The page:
Jenny Dickson, 20, Regional Victoria
Jenny arrived in Bergamo, Italy, on 2 March, at the start of what was to be a nine-month trip around the world. Only a week in, a full-scale lockdown was announced, and she escaped on a near empty flight to London. After 16 days in the UK, she returned home to Australia, where, while in quarantine, she developed COVID-19 symptoms, and tested positive for the virus.
Tell us about the flight back to Australia.
I booked my flight a week in advance, but when I showed up at the airport, it was madness. It was full of people trying to escape because it was full lockdown and we thought that, again, flights would be cancelled, and if you didn’t get out now you would be stuck for good. When I got on my flight it was pretty much full, I was lucky that there was actually a spare seat next to me. I ended up talking to some of the people on the flight, and they all said that they had to book last minute tickets that cost two, three, four thousand dollars, because their flights were cancelled. They didn’t care about the price, they just wanted to get home safe. Everyone was just really scared. We didn’t know what would happen, or if we would be stuck in the UK.
So what happened when I did arrive (in Melbourne) was they just made us fill out forms saying we have arrived from overseas, this is where we live, this is our contact information, so they can check up on us and make sure we are self-isolating.
When did you suspect you may have coronavirus?
When I was in the UK, a week before I came home, I had a headache, which is nothing crazy, that could have been anything. But then I had a runny and blocked nose, and I started to get a little bit concerned. The week before I left I was pretty much isolating in a hotel with someone else, and they were coughing. So, I thought, if they have it, well, I have to have it. Then, I arrived home and I had really mild symptoms for about a week, but then I got really [sick], like my throat was sore, and my nose my[sic] running, I had a headache, and I was coughing a bit. I also experienced chest pain once or twice, and was extremely fatigued, sleeping for 12 hours a night. The one symptom that I think really nailed it, that I thought it was coronavirus, was my loss of smell. Mum noticed that I couldn’t smell anything, because my sister would complain that I was using disinfectant spray in the bathroom, and she would say it stinks so much and I didn’t realise it had a smell. As soon as mum said that, she said, “that’s one of the symptoms, I reckon you have definitely got it”. It had been two weeks at home, and my self-isolation period was over, but I still felt sick, so that’s when we went and got tested, and it came back positive.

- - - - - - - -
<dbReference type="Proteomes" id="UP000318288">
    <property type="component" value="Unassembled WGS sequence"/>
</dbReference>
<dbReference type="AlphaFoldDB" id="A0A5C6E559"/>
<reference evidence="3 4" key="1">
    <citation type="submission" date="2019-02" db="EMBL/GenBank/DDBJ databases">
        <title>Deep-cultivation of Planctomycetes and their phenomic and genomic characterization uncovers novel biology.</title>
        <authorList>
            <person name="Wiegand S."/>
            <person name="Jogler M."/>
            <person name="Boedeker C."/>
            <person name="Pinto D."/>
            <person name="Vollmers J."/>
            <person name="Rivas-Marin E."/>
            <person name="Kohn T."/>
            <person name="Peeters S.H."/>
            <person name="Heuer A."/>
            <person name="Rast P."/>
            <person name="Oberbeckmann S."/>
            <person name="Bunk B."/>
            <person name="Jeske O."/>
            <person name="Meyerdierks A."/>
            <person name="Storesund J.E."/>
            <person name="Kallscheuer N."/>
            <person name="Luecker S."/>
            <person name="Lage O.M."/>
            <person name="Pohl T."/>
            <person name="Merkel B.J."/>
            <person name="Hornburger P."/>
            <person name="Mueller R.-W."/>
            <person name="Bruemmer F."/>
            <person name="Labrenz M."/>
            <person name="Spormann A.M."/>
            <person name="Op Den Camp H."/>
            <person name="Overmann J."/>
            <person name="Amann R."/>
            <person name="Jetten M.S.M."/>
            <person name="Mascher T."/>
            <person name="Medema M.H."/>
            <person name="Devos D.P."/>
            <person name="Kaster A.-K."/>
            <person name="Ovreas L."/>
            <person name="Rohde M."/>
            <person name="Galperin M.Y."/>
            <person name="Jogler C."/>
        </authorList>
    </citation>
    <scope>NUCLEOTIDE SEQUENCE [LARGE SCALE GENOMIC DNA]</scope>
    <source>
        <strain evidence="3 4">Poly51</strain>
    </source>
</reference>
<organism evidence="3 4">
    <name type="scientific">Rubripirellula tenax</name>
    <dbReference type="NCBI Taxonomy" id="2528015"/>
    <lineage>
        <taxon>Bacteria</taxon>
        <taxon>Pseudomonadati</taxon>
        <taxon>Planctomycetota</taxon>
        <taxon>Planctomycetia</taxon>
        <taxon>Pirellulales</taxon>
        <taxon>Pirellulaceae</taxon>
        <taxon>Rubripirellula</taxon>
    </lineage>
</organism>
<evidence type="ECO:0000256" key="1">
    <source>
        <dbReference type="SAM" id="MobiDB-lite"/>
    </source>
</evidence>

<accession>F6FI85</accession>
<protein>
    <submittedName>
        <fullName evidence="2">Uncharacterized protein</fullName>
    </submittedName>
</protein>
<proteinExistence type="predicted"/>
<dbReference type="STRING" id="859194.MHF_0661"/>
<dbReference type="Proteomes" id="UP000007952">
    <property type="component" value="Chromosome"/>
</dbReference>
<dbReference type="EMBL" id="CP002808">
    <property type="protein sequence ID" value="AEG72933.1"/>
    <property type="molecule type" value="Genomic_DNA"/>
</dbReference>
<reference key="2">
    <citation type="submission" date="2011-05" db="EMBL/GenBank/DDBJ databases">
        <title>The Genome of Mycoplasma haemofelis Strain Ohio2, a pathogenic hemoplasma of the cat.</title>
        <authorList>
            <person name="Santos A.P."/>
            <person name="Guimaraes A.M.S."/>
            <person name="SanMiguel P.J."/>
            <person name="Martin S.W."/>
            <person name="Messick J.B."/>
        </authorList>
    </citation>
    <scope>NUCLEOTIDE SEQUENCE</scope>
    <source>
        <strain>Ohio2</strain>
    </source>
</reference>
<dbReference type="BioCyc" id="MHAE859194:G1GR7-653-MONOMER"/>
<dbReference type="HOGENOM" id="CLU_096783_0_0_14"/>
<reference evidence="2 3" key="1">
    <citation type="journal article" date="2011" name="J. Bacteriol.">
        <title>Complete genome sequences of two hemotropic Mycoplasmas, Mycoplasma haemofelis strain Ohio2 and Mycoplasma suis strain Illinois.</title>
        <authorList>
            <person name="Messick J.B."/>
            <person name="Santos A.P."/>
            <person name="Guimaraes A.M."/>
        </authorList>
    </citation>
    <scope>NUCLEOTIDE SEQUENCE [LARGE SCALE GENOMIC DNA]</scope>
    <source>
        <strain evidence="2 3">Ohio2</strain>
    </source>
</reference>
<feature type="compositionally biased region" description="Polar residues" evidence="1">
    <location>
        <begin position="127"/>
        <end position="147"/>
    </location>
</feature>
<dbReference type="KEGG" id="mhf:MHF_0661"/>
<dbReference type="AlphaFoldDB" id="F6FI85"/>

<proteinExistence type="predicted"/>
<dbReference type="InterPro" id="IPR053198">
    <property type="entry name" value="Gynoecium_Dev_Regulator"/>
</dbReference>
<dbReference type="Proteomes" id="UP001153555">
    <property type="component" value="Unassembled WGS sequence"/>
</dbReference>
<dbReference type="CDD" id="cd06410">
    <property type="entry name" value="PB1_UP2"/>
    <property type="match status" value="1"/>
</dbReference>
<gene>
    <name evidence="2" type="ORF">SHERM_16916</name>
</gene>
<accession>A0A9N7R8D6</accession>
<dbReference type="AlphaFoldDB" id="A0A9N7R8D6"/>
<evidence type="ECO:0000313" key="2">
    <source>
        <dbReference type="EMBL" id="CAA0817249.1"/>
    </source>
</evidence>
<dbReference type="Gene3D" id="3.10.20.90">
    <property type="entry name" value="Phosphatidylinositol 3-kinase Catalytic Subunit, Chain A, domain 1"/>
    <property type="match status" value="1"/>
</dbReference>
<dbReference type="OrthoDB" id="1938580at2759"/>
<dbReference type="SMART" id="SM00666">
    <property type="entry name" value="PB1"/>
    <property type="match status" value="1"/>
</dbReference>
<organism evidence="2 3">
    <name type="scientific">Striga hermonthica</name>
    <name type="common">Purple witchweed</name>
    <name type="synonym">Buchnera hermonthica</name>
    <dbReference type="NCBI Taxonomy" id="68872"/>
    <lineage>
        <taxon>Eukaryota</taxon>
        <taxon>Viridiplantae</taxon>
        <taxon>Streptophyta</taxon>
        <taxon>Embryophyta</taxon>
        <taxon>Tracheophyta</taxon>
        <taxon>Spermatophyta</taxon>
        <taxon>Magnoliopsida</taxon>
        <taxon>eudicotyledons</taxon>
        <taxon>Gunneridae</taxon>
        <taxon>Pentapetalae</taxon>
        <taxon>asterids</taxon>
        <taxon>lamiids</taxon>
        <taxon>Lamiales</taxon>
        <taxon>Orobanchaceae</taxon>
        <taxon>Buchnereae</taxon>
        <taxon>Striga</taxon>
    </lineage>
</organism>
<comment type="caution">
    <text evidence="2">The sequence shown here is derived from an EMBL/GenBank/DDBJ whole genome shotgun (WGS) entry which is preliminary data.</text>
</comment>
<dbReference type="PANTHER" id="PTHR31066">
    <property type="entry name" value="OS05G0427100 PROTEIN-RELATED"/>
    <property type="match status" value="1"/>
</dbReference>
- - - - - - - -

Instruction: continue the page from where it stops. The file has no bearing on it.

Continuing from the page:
What was the process of getting tested like?
We just had to ring our local doctor, so they did it for me in Cobram, What happened was, we weren’t allowed into the actual centre, so we had to stay in our car and drive up to the hospital. We rang the doctor to let them know when we were there, and then she came out fully kitted with gloves and a mask and goggles, fully protected from us, so mum and I just sat in the car, wound the windows down, and she said “I’m just going to take a swab”. It was pretty much like a really long [cotton bud], and then she just swabbed the back of our throat and then went through our nose and swabbed the back of our throat again. I was scared of it because people had said, and she said, it’s not comfortable. It was uncomfortable, but it didn’t hurt. It only took 30 seconds and it was over.
How were you monitored after you were officially diagnosed?
Someone from the health department rang me every single day to check on my symptoms, and then, after a week or so, they said, “look, we think you’re ok, so you can go”. It was all just self-reported. So I’ve just been thinking, there are lots of people out there who could be saying, “oh yeah I feel better”, because they have been in isolation for five weeks and are absolutely sick of it, and the department of health is not doing anything concrete to prove that we are better. So, I have a letter from the government saying that I’m better, but I don’t actually know for sure. I was disappointed by that. They said that they didn’t want to waste tests on us, but we are the target people that should be getting tested again.
Photo: Provided by Jenny Dickson.
Phoebe Doyle is a second-year Media and Communications student (Journalism) at La Trobe University. You can follow her on Twitter @phoebedoyle_